Moses (l) and Walter (r) Annenberg.
Getty Images / Bettman
On October 10, 1932, Moe purchased an additional 40 acres from Fred Schloredt and Elfriede L. Schloredt for “One Dollar and Other Good, Valuable Consideration”. Based on the federal revenue stamp affixed, which was required at that time to validate a real estate sale, the price was about $437.50 or $11.00 per acre.
Annenberg retained Ray Ewing, the premier architect in the Black Hills, to design what became Ranch A. The wonderfully long, straight, uniform Ponderosa Pine logs were secured from a single draw near Aladdin, Wyoming, owned by Ted Butterfield. Ironically Butterfield is the grandfather-in-law of the Ranch A Restoration Foundation former board chair.
The Juso brothers, master log builders from Finland, hand peeled the logs with specially made tools. They coped them to individually mate with the logs below and sealed the joints with two strips of oakum. The joints are so precise that there are no drafts through the walls. The logs had not cured sufficiently and after the lodge was completed the side cuts were made with six two-man crosscut saws and are precise as to be nearly imperceptible.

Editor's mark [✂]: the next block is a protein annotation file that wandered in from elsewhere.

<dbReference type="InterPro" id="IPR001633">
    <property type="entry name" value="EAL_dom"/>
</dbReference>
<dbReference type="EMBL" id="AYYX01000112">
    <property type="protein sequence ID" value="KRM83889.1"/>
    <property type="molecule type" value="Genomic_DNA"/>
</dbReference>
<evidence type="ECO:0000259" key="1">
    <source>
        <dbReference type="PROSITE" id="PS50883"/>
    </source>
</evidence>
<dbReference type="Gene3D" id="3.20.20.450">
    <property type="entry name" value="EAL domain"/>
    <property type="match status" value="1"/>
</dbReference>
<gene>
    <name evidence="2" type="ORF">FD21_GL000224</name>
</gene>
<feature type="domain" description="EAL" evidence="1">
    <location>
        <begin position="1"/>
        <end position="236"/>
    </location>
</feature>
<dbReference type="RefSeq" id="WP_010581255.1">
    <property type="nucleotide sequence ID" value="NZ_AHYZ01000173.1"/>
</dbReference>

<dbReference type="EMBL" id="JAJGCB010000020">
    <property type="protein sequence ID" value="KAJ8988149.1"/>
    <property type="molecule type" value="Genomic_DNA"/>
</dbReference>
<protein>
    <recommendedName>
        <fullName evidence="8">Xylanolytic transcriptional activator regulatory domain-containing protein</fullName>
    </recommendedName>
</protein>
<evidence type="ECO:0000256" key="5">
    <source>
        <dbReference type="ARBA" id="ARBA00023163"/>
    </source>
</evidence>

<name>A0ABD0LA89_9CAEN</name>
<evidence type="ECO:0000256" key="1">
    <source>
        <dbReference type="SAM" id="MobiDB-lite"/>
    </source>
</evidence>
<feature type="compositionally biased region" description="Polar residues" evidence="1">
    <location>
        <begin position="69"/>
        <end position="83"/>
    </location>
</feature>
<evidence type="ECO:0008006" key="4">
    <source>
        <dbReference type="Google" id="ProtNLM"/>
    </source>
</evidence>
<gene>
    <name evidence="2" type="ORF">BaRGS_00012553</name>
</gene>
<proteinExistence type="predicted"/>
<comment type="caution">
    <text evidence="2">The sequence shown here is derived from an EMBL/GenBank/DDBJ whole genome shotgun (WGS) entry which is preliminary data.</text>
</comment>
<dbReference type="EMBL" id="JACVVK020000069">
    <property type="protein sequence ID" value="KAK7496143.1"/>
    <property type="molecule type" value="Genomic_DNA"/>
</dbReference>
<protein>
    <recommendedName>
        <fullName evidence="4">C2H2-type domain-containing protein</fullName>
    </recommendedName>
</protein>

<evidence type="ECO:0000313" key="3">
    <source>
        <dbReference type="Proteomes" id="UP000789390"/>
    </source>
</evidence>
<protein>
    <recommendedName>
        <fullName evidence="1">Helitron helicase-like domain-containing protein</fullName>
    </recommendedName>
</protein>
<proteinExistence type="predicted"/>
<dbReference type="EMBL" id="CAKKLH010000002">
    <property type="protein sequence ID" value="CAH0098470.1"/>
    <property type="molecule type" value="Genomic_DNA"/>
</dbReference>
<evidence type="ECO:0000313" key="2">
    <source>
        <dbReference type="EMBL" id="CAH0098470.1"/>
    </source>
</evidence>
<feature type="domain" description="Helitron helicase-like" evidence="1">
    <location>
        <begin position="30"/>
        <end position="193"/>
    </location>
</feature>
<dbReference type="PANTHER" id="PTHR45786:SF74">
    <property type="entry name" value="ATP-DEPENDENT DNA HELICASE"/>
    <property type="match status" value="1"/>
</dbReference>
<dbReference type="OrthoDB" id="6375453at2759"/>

Go here for more detail on the construction of the main lodge.
Thomas Molesworth was commissioned to design and build the furnishings and decorations for the lodge. This was Molesworth’s first major commission and was the foundation and springboard for his illustrious career. Many of the furnishings are now in private hands but some are owned by the state of Wyoming, with outstanding examples on display at the Crook County Museum in Sundance.
For more on Molesworth’s work at Ranch A go here.
Electricity was supplied by the ranch’s hydroelectric plant. The telephone and teletype connection was accomplished by a copper-clad steel wire connection to nearby Spearfish, SD.